The man accused of paralyzing a 10-year-old boy and killing his father in a shooting last week in Kansas City appeared in court Friday and said he planned to get out of jail by making his bond.
The statement floored relatives of the boy, who attended the first court appearance for Dontae D. Jefferson, 27.
But Kansas City police said his release is highly unlikely. Detectives had already asked to revoke Jefferson’s parole, based on evidence they had gathered in the homicide investigation. The revocation would keep him locked up without bond.
Prosecutors on Thursday charged Jefferson with first-degree murder, shooting at a vehicle, endangering the welfare of a child, unlawful use of a weapon and two counts of armed criminal action in the death of Ka’Vyea Curry, 34, and the wounding of his son.
On Friday, detectives continued to search for a motive in the April 18 ambush shooting at a gas station at 45th Street and Cleveland Avenue, but they believe the killer may have sought retaliation against Curry.
“It looks like there was some bad blood between them,” said Sgt. Tom Dearing, who supervised the investigation. “There was no discussion” before the gunshots.
The killer got out of a vehicle to approach Curry on foot, indicating the gunman wasn’t willing to risk missing or simply wounding Curry in a drive-by shooting, police said.
Video surveillance footage of the killing showed a gunman approaching Curry’s vehicle just after Curry pumped gas, sat down in the driver’s seat and was closing his door. The gunman pumped eight bullets into the vehicle, killing Curry and wounding his son, Ka’Vyea Tyson-Curry, in the front passenger seat. A 5-year-old boy in the back seat, unrelated biologically to Curry, was not hurt.
But what exactly triggered the outrage remains uncertain for now, police said.
Police previously had investigated Curry as a career burglar, but they were not aware of any violent crimes he may have committed.
Police have yet to find a link between Curry and Jefferson, who both served time in Missouri prisons but not in the same facility at the same time, according to prison records released Friday. Jefferson got out of prison in August from a 2004 robbery conviction and lived with his parents until his arrest Wednesday.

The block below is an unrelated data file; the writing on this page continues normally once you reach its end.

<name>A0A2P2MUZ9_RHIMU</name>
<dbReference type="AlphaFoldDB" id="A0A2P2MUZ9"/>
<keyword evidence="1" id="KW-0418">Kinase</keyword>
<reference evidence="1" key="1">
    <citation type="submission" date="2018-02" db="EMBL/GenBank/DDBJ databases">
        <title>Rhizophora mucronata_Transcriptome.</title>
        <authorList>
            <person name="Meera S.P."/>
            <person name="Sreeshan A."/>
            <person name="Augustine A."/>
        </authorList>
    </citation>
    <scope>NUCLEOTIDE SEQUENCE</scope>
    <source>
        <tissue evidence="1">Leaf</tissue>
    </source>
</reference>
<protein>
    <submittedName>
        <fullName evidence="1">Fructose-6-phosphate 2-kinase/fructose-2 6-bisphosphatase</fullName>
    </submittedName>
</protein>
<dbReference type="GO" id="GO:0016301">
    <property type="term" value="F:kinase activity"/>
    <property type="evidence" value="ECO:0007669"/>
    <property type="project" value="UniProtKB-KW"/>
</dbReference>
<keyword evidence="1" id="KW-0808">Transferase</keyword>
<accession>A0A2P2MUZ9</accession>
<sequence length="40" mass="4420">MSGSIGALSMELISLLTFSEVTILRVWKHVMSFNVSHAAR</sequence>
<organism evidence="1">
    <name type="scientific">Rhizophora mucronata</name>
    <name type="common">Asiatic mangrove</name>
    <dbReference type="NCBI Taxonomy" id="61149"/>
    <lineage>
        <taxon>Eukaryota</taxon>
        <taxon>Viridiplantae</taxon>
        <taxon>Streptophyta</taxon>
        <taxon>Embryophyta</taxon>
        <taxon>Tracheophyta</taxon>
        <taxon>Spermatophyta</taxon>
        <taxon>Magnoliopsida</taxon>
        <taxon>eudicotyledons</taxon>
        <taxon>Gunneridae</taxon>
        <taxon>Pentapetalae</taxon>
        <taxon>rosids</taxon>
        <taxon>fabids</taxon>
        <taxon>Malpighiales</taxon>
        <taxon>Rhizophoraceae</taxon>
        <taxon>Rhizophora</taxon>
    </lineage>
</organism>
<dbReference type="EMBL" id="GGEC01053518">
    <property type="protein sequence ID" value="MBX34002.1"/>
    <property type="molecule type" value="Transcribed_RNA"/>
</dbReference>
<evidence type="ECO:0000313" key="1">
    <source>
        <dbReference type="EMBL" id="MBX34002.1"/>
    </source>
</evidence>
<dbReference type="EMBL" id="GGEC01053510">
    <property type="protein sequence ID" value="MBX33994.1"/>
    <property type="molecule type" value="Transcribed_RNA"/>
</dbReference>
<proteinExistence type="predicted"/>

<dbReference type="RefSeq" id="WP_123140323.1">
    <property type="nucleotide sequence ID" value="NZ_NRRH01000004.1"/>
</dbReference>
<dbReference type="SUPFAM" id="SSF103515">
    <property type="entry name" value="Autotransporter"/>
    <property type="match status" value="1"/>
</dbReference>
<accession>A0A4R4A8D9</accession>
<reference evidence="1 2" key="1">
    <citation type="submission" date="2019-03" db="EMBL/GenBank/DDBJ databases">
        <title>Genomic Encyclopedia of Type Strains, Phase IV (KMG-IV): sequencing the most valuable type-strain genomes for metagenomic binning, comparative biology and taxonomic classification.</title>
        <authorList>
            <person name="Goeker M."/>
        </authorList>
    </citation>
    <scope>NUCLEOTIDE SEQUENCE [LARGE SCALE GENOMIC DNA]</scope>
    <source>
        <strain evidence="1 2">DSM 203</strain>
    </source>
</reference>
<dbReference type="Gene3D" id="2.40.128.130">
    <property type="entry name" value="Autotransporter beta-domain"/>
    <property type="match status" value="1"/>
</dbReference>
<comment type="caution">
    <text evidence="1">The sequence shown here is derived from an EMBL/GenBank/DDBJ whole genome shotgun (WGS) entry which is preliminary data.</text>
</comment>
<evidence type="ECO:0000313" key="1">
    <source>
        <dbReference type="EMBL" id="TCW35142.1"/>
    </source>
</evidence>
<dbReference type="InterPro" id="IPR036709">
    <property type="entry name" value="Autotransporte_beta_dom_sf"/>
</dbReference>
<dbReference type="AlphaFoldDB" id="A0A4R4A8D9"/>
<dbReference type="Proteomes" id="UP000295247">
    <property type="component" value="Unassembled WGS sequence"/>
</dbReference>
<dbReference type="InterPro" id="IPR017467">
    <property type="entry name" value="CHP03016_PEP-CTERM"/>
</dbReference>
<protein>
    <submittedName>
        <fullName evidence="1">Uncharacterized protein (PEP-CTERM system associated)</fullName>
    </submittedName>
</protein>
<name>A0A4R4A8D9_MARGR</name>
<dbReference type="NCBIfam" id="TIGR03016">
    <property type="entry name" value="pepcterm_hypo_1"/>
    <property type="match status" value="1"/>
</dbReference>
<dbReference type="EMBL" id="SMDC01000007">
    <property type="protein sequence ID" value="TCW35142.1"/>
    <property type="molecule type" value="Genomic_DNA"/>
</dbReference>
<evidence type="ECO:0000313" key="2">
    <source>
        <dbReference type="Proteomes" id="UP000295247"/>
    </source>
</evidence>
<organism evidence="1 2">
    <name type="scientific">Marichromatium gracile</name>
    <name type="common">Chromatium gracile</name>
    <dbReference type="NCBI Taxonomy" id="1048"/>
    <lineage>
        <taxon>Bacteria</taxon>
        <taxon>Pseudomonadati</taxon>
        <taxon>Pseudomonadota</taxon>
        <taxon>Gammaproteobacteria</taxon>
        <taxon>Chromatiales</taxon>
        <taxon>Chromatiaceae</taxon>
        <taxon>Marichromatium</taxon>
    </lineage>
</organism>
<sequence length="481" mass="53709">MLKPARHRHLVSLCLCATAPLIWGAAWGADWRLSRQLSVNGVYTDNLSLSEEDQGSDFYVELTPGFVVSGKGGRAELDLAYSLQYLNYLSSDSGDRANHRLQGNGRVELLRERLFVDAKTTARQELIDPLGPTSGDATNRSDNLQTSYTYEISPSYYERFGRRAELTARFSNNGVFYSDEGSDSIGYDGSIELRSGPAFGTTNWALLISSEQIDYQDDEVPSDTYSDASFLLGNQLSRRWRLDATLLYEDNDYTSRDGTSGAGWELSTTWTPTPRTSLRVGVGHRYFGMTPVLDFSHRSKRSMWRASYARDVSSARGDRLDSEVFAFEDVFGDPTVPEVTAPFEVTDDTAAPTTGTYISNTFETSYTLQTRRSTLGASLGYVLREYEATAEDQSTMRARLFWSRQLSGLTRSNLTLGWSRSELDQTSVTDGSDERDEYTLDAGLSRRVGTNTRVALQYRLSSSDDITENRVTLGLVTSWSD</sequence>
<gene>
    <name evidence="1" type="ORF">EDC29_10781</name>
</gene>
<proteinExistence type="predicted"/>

The homicide detectives who cracked the case, Alane Booth and Robert Guffey, watched Friday as Jefferson was transferred from the police jail to the Jackson County jail and spoke to reporters afterward.
Booth said they were still looking for witnesses at the gas station who fled after the shooting before talking to police. Video surveillance showed one man peering into the victims’ car windows, then driving away without offering assistance.
“These people may have had a reason,” she said. “But maybe they have some regrets now. We still need to talk to everyone we can.”
She said officers who helped the wounded boy after he was shot and before an ambulance arrived remain affected by the brutality of the crime.
They were keeping the boy comfortable and trying to distract him from his pain, she said, when he asked them, “Is this what it feels like to die?”
In Jackson County Circuit Court on Friday, Jefferson wore a blue, two-piece inmate suit and jail-issued slippers during the six-minute hearing. He was brought into court handcuffed by one wrist to two other inmates.
When it was his turn to stand in front of Judge Brent Powell, Jefferson carefully watched Powell outline the allegations against him.
Jefferson then said he planned on posting his $500,000 bond, which a judge previously set with the provision that he only needed to bring 10 percent of the amount, or $50,000. Prosecutors had requested that the full $500,000 be posted.
Powell told Jefferson that posting bond would make him ineligible for a public defender.
Relatives of the boy wounded in the shooting didn’t know Jefferson was facing a parole violation, so his declaration startled them.
“He should have been held without bond, just because of the violence and viciousness” of the crime, said Forest Tyson, grandfather of the boy. “If his mom and dad are sympathetic,” he could make bond.
Ky Martin, the boy’s aunt, expressed frustration after the hearing Friday.
“The thought of him back on the streets, it scares me.”
Relatives on Friday said they had heard of various fundraising efforts for the boy on social media but that the only one guaranteed to help the family with medical expenses and to buy a wheelchair van was the bank account set up in the boy’s name at Bank of America.